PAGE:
Maputo - Flooding caused by heavy seasonal rains claimed three more lives over the weekend in Mozambique where authorities bracing for a fresh surge along the Zambezi river were battling to get supplies to around 2 000 families that had fled their homes.

The latest fatalities in the floods that have claimed over 60 lives in southern Africa since December were reported in Marromeu district in Sofala province, through which the Zambezi passes on its way to sea.

Flooding in Mozambique is a feature of the summer rainy season. Around 100 000 people have been evacuated from four river valleys to resettlement camps on higher ground in what has become an almost annual ritual since the deadly floods that killed 700 in 2000/2001.

This year's floods are the heaviest in years and were expected to worsen when the floodgates on the Kariba Dam upstream on the Zambezi on the Zambia-Zimbabwe border were opened to prevent it from bursting its banks.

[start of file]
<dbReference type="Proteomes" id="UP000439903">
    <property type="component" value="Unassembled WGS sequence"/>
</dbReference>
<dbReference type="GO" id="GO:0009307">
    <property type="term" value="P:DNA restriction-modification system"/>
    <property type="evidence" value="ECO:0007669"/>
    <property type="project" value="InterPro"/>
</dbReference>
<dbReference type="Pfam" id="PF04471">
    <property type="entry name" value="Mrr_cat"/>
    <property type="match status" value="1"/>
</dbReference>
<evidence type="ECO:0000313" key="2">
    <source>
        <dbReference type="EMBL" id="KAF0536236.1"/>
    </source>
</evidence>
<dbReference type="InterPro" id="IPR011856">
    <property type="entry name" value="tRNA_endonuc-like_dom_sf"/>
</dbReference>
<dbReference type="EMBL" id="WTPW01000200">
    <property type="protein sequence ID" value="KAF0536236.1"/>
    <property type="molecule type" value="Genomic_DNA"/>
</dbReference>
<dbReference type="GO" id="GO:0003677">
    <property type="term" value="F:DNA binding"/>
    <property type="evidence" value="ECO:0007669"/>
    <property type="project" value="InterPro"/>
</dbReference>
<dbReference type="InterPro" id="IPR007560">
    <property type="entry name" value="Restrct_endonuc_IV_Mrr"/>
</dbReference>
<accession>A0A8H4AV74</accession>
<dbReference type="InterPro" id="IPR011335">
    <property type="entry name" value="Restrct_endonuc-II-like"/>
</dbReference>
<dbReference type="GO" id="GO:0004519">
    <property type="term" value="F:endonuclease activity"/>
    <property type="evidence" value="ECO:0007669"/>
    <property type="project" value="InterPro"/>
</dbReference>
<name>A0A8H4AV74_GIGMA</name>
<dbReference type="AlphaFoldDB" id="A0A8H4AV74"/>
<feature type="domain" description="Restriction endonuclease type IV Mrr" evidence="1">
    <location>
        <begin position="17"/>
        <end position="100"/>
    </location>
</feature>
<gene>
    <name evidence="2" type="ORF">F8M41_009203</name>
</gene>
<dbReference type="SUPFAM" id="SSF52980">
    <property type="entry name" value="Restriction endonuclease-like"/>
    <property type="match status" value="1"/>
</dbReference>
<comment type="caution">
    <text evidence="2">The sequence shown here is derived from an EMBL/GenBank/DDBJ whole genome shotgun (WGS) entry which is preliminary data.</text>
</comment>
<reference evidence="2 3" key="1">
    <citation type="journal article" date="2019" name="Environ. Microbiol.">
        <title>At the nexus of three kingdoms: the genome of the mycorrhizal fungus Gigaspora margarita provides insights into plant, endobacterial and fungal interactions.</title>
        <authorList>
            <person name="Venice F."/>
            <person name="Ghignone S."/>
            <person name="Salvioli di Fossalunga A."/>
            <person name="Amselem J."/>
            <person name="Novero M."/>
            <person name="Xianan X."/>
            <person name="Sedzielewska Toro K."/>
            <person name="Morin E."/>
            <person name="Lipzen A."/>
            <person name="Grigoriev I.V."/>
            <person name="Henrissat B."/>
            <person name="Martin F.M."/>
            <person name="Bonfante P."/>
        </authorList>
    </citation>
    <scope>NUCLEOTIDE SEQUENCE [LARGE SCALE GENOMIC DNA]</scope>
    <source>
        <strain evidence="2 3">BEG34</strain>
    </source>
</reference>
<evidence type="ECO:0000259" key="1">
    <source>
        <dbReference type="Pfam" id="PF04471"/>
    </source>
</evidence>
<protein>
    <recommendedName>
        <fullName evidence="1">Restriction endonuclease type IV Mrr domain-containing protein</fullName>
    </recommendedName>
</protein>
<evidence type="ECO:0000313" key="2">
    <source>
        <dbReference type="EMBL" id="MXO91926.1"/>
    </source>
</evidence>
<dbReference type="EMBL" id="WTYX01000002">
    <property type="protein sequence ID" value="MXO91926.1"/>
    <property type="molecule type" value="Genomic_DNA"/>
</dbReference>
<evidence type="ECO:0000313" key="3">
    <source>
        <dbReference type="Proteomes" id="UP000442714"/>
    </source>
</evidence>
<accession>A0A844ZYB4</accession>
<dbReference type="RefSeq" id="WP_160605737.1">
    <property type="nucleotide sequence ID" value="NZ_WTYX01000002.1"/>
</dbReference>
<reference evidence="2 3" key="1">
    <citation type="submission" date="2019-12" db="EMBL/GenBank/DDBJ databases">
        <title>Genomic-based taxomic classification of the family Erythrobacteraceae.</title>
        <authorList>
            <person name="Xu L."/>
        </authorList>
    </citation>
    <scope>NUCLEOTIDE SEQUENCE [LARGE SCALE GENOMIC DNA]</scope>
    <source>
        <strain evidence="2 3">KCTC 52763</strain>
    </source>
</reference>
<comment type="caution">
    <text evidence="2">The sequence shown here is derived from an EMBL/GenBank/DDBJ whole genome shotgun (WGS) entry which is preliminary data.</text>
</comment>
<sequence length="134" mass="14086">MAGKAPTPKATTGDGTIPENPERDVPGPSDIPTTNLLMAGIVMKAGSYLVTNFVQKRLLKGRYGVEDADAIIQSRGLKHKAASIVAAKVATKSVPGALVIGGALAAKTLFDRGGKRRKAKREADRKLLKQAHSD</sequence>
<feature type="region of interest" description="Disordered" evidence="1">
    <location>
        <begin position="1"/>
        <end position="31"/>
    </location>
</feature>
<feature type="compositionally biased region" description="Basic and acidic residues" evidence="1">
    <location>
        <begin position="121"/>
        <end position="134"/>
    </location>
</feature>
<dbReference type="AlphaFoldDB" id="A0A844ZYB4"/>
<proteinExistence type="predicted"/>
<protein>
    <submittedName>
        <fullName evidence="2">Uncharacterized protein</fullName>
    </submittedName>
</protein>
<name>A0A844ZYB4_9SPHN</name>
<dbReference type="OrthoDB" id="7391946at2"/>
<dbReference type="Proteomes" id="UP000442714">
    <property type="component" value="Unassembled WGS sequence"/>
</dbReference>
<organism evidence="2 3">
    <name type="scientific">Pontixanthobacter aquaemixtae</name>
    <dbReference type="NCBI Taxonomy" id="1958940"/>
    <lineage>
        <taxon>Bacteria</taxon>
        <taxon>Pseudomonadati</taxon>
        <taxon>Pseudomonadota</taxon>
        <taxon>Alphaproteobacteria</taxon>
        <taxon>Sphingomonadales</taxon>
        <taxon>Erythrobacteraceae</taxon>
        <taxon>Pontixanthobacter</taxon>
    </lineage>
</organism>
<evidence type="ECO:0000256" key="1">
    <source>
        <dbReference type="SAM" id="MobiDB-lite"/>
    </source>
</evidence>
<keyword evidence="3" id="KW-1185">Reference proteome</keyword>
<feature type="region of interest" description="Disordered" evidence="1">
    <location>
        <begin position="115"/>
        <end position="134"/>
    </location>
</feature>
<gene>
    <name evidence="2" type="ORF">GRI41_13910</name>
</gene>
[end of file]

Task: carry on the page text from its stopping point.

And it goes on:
The operators of the dam had said they intended to start releasing water on Monday.

"The situation remains critical," a source at Mozambique's disaster management agency INGC said.

"Given that it is raining heavily we do not have access to the places where the (flood) victims have been relocated. We know that there are some 2 000 families unattended (in and around Marromeu). They have no food for quite a long time."

The INGC was stockpiling food in a nearby area in the hope of being able to deliver supplies by boat when the waters recede.

Parts of Zambia, Zimbabwe, Malawi, Lesotho, Swaziland and Namibia have also been plagued by floods that have submerged villages and inundated thousands of acres of crops.

Of the more than 60 deaths, 31 have been in Zimbabwe, six each in Zambia and Malawi and at least 13 in Namibia.